Lighting conditions 
Daylight and dark are what come to mind.  But sun glare is a much bigger issue for me.  I have a bunch of blinking and high intensity lights and have gotten used to riding at night.  It has its own benefits.  The roads are quieter, the night sounds are amazing, riding always feels smoother and faster even though in reality it’s a bit slower, the full moon or the Christmas lights are well. . . .  Sun glare is something else all together.  That feels uncomfortable and dangerous.  Different routes are more subject to it than others, not only depending on direction, but also on the buildings and trees that line the road.  Sunny days mean glare, cloudy days get dark earlier, winter days lack sun blocking foliage, and the sun always seems to be low and weakly glaring in December and January.  Time of year is a big factor.  It’s dark at 6:45 AM in October, but in November 6:45 means sun glare.  Just one more reason why it’s important to have a choice of routes.

Isolation and crime
This speaks for itself.  In addition to the obvious, I avoid off-road trails at night.  I’d definitely rather take the lane when it’s quiet and dark.  Not to mention that many of the trails in the parks are closed.

I definitely think about this one.  Some cyclists do and some don’t.  But having choices and variety so that I don’t have to look at the same stuff every day is a plus.  Still, in the end, no scene is the same twice in a row.  Lighting, weather, time of year add variety.  When you’re biking, you really get to know your world.  I can’t emphasize the joy and benefits of that enough.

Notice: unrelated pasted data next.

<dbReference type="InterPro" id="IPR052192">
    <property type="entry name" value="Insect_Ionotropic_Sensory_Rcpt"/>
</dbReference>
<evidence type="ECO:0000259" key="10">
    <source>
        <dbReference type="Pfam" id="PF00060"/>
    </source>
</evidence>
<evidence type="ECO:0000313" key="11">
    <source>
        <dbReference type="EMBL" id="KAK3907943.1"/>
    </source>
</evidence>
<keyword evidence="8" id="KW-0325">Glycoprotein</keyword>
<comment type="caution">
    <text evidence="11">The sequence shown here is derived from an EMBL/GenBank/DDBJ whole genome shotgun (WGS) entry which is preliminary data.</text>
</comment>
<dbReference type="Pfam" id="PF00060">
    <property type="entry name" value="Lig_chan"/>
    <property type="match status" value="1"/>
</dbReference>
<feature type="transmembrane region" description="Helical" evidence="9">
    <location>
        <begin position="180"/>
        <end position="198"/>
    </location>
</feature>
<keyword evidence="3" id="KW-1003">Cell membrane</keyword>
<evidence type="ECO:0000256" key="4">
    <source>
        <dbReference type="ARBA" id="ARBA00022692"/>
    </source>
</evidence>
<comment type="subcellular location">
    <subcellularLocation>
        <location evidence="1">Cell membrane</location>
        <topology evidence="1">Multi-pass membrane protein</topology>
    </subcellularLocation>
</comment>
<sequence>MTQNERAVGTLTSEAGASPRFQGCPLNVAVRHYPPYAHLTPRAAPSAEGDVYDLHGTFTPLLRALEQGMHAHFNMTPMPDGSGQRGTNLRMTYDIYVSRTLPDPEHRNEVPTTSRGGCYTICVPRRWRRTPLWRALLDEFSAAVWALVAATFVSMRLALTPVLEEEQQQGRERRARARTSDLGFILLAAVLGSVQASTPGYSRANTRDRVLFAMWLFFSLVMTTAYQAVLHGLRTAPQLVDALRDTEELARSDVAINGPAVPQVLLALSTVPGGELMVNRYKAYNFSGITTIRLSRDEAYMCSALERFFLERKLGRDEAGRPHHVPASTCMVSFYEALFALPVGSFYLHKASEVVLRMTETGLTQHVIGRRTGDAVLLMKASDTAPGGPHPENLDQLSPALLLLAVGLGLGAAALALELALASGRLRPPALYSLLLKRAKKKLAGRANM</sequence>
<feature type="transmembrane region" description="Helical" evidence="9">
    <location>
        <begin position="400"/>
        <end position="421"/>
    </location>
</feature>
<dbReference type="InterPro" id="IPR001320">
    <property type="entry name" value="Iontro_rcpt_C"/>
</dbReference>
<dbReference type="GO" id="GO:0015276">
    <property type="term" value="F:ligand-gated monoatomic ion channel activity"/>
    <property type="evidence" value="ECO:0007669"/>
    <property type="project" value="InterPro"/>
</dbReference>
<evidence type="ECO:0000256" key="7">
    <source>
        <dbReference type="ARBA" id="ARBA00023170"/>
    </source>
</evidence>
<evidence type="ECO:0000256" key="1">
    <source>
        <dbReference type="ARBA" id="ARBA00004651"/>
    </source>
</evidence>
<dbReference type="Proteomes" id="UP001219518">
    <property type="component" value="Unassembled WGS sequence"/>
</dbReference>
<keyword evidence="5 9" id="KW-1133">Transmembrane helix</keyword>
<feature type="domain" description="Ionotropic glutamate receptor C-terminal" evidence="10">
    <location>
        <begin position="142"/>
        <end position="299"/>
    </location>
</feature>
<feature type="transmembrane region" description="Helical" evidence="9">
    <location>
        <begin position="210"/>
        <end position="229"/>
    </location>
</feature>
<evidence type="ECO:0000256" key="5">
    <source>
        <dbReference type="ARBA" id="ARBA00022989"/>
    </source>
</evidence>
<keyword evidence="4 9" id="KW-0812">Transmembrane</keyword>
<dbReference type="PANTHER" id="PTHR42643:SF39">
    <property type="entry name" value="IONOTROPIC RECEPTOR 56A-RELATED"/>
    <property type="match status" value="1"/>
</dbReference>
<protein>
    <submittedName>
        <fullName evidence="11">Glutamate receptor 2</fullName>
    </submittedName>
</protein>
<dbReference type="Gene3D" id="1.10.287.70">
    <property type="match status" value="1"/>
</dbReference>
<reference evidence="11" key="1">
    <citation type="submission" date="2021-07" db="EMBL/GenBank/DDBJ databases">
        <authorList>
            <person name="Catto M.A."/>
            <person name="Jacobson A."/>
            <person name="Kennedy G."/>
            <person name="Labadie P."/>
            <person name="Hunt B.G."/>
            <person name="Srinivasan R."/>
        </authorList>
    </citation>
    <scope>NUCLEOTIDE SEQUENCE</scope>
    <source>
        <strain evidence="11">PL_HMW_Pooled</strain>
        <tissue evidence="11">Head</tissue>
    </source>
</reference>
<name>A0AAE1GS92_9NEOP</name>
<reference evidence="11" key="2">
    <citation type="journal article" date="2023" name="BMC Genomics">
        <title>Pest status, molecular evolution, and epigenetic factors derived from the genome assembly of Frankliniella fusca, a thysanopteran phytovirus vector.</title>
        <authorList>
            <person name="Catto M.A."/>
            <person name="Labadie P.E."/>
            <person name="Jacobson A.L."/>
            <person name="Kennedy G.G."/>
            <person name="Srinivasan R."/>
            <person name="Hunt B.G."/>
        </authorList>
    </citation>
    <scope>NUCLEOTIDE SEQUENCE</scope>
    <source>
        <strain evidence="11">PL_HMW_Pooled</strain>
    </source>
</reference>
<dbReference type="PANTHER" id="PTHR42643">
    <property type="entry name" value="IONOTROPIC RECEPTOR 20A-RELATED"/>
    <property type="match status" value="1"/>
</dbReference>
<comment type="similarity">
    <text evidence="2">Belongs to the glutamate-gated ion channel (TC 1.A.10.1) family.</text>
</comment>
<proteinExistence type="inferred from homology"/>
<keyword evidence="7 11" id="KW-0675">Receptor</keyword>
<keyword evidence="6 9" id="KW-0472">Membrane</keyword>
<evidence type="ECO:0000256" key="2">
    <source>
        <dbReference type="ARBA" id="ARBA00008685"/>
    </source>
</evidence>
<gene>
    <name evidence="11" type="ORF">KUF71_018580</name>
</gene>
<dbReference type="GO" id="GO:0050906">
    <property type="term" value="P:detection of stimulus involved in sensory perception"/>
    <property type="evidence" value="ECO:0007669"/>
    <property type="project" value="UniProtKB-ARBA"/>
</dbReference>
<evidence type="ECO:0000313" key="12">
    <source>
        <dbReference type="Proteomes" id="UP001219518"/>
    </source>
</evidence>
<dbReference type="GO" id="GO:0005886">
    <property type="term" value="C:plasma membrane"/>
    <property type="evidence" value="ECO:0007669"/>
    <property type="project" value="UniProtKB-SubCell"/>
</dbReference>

So putting it all together, what does it mean? There are roads I absolutely love at 9:30 AM or 6 AM or 8 PM that I won’t ride at 5 PM, especially when sun glare is present, at least not unless I’m in a real hurry and it’s the only speedy choice. It could be a large part of the route, or it could be a short but hair-raising section which could and should be fixed, that nixes it in my mind. And that trail that is too crowded on a sunny June afternoon, too icy in January, too dark and isolated on a November evening, is just perfect on a warm October morning.

And now for the end of the ride
At my destination, are there good options for parking?  Or am I afraid that my bike will get damaged or stolen even if I lock it?  Can I put my bike on a bus if the weather takes a turn for the worse?  If I’m going to work, is there a locker room, place to change and wash up?

So you see, it all comes down to choices.  Getting where I need to go when I need to go, and getting there reasonably comfortably.  Just like it is for motorists.  And when I get there, having the right facilities.  If I had fewer options and choices of route, if I had inadequate end of the ride facilities, I’m sure that I’d still bike, but probably not nearly as much.

My commute is a great example of the need for choices.  I’m fortunate to have several viable routes, and each of them can be altered slightly for variety.  Some in Delaware aren’t so lucky.  But each of my routes has pluses and minuses, and barriers that could and should be eliminated.  Another great example is a trip to Downingtown.  Not exactly in Delaware, but well, you’ll see. . . . .


Amy Wilburn is Chair of the Delaware Bicycle Council